We are just four months shy of the 10-year anniversary when David Hackenberg reported losing two-thirds of his bee hives to a phenomenon now known as Colony Collapse Disorder (CCD). It was in October of 2006 that Mr Hackenberg, a Pennsylvania bee keeper, noticed that 2000 bee colonies he had transferred to Florida to pollinate crops were devoid of almost all adult bees, except the queen. Like a scene out of a science fiction movie there were no bodies left to explain what happened. All of the adult bees took flight from the hive never to return, leaving combs filled with honey and larvae. In January of 2016, Maryam Henein published a story online noting that David Hackenberg had again lost a large number of bee hives. This time 90 percent of his colonies. Mr. Hackenberg was not alone in his losses, with other bee keepers reporting large colony losses. He is now a part of a civil lawsuit filed against the United States Environmental Protection Agency alleging that the ongoing sale and use of neonicotinoid pesticides have caused rapid honey bee kills with long-term effects leading to bee colony mortality, bird mortality, nationwide water and soil contamination, and other environmental and economic harms. Other researchers, however, question the role that neonics, as neonicotinoids are often called in the bee keeper industry, play in CCD.
Neonicotinoids are a group of insecticides used on a variety of crops, such as apples, pears, peaches, walnuts, cucumbers and many others. The most widely used neonicotinoid is imidacloprid. Mimicking the molecular structure of nicotine that is found in a variety of plants such as tobacco, and that can act as a natural defense against insects, neonics over-stimulate insect nerve cells. The over-stimulation results in the noticeable twitching of insects that are fatally poisoned.
In 2012, researchers led by Chensheng Lu of Harvard University published a paper indicating that exposing bee hives to imidacloprid led to the death of colonies in significantly higher numbers than hives not exposed to the insecticide. In the study, however, dead bees were found on the ground near the hives, something not seen in colonies affected by CCD. Hives affected by CCD were reported to be empty with few, if any, dead bees found. The researchers explained that the reason they found dead bees was that their study was conducted in winter conditions, where snow on the ground made finding dead bees easier. In warmer latitudes, sick bees could fly farther and the bodies might not be found. So it seemed that the mystery might have finally been solved, right? Well, no.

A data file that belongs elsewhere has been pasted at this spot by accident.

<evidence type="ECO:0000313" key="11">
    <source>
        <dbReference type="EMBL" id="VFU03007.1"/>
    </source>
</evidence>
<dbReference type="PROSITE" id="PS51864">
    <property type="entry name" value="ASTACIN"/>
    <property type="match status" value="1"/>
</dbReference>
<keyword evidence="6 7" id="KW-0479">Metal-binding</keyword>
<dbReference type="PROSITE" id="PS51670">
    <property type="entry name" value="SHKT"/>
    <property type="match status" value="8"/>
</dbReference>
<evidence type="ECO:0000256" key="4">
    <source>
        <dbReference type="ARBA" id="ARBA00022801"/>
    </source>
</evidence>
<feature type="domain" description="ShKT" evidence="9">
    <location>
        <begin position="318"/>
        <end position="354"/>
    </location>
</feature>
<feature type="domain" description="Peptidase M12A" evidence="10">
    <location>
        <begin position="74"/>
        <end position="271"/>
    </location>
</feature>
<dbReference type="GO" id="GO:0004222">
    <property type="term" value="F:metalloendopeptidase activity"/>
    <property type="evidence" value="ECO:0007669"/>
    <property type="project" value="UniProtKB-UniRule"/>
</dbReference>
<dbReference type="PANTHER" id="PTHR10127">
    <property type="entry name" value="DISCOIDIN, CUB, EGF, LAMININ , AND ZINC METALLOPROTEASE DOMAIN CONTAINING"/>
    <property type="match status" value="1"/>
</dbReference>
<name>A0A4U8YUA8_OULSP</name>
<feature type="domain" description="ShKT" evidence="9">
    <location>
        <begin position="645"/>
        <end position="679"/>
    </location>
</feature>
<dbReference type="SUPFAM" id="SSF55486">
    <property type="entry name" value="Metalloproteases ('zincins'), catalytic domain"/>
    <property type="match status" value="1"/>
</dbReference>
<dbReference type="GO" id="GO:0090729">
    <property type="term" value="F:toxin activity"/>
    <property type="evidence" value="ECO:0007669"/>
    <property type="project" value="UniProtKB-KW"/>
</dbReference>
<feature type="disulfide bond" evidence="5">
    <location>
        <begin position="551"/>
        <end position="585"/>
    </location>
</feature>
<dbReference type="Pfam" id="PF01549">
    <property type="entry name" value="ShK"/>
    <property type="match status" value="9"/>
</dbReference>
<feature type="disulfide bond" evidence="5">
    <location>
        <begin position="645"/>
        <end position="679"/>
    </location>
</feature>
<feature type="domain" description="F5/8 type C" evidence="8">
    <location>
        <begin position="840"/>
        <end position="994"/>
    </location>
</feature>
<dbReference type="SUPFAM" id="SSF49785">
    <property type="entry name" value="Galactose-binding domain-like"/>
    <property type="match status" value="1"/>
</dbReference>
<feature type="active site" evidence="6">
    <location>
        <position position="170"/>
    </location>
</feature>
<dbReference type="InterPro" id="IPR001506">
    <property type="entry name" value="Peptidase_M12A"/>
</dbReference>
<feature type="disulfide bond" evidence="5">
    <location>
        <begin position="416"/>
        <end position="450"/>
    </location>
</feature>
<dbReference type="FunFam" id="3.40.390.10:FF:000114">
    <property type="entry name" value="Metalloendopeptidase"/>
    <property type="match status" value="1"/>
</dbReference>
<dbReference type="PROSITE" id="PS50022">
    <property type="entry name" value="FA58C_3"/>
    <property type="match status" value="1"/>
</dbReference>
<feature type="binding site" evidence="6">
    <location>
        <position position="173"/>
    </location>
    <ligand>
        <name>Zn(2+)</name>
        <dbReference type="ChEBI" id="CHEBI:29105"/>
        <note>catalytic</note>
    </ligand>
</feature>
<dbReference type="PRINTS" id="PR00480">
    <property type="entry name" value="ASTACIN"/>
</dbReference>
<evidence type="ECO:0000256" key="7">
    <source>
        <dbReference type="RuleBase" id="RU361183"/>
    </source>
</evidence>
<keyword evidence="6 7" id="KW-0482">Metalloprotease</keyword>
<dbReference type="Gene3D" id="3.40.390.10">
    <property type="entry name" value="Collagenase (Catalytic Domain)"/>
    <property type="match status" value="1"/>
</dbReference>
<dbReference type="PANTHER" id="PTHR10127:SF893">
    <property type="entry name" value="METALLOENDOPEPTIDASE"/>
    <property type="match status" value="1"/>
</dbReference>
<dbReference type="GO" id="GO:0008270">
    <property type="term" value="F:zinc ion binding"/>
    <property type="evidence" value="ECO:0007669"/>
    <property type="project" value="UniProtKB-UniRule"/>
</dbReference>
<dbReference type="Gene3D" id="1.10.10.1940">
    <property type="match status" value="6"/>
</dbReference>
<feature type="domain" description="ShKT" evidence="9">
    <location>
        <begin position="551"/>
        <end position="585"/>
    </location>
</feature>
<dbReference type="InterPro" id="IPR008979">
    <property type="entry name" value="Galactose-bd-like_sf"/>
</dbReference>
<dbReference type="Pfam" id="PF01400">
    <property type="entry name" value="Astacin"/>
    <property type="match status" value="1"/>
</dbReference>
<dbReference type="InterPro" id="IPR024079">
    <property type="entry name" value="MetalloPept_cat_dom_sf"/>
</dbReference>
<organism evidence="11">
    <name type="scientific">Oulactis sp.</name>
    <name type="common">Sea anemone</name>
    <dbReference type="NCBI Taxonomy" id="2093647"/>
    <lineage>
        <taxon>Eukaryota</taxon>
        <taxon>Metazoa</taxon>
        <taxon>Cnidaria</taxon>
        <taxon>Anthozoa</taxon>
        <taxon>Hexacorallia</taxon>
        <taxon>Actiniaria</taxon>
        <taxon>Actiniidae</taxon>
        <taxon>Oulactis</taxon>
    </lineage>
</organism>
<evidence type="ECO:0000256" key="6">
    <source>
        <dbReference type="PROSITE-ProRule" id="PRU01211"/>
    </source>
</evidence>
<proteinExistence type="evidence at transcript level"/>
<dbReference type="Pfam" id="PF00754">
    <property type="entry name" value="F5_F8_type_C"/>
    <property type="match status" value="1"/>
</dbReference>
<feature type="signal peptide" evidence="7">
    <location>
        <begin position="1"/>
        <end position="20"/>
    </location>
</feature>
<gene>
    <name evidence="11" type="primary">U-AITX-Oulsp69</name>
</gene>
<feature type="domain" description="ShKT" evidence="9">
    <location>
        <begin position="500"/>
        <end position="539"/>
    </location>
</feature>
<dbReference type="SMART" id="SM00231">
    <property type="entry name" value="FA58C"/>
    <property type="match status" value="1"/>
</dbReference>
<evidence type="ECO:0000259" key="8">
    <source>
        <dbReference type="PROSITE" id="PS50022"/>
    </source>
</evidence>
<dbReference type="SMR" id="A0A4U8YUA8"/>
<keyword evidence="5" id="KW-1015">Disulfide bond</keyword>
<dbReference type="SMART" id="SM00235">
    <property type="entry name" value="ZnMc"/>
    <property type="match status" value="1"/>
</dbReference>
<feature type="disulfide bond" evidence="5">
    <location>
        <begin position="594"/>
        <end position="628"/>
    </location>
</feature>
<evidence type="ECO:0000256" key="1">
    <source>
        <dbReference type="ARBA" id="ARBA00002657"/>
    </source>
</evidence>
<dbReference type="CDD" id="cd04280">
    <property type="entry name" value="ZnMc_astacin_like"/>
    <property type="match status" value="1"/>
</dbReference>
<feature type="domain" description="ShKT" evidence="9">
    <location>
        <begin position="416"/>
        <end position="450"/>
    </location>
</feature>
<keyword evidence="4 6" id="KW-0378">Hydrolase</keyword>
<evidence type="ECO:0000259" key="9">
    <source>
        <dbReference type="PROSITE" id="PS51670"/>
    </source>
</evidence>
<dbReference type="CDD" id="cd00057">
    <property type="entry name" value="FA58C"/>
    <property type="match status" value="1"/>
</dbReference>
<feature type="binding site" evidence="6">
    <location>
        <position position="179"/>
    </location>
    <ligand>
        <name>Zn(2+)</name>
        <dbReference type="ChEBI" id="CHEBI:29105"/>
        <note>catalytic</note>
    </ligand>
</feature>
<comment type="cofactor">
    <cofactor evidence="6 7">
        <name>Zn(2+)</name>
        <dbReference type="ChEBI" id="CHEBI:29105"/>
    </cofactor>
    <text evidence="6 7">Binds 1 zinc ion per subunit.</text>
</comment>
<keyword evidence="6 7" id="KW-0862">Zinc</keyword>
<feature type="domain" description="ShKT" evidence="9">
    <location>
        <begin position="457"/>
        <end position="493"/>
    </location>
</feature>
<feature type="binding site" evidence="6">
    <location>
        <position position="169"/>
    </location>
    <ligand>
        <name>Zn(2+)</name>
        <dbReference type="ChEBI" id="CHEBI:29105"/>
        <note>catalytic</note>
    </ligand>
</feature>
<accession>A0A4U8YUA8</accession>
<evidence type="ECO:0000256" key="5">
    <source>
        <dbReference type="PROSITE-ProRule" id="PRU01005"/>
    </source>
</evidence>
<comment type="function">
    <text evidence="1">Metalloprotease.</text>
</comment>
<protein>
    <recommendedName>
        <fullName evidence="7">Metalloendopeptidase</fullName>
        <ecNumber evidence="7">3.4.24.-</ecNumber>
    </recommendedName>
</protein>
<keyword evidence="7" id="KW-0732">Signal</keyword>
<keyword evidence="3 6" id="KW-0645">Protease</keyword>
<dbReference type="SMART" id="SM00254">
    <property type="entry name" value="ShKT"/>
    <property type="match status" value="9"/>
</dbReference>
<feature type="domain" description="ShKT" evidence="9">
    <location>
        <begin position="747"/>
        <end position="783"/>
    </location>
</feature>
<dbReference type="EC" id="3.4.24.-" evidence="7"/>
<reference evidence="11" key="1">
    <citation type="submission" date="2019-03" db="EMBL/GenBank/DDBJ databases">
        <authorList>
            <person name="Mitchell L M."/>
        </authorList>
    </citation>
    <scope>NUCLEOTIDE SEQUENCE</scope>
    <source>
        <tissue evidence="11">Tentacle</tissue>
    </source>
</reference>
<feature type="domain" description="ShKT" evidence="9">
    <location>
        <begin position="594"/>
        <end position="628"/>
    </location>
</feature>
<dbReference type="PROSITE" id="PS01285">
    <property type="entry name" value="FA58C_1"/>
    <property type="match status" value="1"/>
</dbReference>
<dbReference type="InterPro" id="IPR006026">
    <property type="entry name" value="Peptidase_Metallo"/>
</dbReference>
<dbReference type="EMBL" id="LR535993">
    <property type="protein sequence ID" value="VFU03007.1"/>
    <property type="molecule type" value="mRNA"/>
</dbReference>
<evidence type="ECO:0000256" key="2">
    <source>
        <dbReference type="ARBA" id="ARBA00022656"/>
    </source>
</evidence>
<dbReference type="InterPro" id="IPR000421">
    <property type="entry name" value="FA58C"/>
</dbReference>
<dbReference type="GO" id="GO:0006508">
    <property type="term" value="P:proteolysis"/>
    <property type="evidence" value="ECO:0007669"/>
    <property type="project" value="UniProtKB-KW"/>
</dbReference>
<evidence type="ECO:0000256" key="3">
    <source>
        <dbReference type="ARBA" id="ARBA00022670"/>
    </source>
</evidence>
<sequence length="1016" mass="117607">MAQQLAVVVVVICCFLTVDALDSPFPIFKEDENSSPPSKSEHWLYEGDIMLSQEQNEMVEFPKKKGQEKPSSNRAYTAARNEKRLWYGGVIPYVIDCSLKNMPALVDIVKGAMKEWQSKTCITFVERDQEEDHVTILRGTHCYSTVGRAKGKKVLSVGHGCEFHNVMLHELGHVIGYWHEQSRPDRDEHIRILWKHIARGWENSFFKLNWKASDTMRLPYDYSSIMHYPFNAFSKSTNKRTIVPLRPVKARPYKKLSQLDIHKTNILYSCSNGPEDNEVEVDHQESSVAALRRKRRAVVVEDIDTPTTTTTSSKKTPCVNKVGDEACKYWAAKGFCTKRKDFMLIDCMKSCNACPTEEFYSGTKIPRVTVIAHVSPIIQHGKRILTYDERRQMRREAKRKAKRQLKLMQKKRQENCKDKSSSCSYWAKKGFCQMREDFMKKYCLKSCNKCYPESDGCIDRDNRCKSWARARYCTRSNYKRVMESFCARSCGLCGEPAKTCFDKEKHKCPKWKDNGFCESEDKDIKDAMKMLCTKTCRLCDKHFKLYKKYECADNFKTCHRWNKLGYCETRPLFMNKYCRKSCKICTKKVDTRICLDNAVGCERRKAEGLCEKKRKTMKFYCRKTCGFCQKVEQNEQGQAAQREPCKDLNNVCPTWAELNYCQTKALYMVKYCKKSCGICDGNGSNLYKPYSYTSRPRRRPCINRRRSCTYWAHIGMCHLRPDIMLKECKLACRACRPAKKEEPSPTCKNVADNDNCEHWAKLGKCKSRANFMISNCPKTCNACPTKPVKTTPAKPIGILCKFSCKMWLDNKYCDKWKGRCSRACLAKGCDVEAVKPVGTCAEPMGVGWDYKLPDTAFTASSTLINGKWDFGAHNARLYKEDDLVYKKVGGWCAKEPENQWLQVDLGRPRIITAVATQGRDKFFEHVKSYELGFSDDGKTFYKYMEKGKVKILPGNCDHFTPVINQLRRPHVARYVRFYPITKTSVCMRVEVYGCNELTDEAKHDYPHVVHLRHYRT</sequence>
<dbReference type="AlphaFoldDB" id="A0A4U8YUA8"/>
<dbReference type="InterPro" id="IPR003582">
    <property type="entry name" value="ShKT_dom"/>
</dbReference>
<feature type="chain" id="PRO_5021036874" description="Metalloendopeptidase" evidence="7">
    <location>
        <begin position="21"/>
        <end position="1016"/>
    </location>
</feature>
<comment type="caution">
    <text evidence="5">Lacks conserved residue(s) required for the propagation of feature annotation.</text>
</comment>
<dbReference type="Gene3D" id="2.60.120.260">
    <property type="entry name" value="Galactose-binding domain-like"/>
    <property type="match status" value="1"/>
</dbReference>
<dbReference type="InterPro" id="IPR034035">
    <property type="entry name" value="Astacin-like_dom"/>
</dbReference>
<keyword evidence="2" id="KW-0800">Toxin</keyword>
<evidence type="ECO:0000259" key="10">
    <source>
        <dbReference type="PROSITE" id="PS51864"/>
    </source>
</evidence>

In March 2013, the FDA published the results of a 3-year study indicating that while imidacloprid could cause effects on bee health and colony success, effects were not seen at doses typically encountered in the field. The FDA report stated that even at some high doses imidacloprid,
“had no significant effects on foraging activity or other colony performance indicators during and shortly after exposure…. Given the weight of evidence, chronic exposure to imidacloprid at the higher range of field doses (20 to 100 μg/kg) in pollen of certain treated crops could cause negative impacts on honey bee colony health and reduced overwintering success, but the most likely encountered high range of field doses relevant for seed-treated crops (5 μg/kg) had negligible effects on colony health and are unlikely a sole cause of colony declines”.
Further, the FDA and Mary Berenbaum, previously at the National Academy of Sciences, noted that Chensheng Lu, “never tested for the presence of pathogens, so his conclusions dismissing other likely causes don’t follow from his data“. The FDA also noted that with bee populations in 2015 at a 20-year high, the CCD phenomenon identified in 2006 was likely a cyclical phenomenon that has occurred several times over the last century, making CCD less of a concern. Or does it? Bear in mind that many of the honey bee populations are started with queens that share a very similar genetic makeup, and thus, are potentially susceptible to similar diseases. If a virus, bacterium, or mite was the real culprit behind CCD, having some many queens and colonies with such a similar genetic make up could mean another event like the 2006 CCD phenomenon could have a potentially devastating effect.
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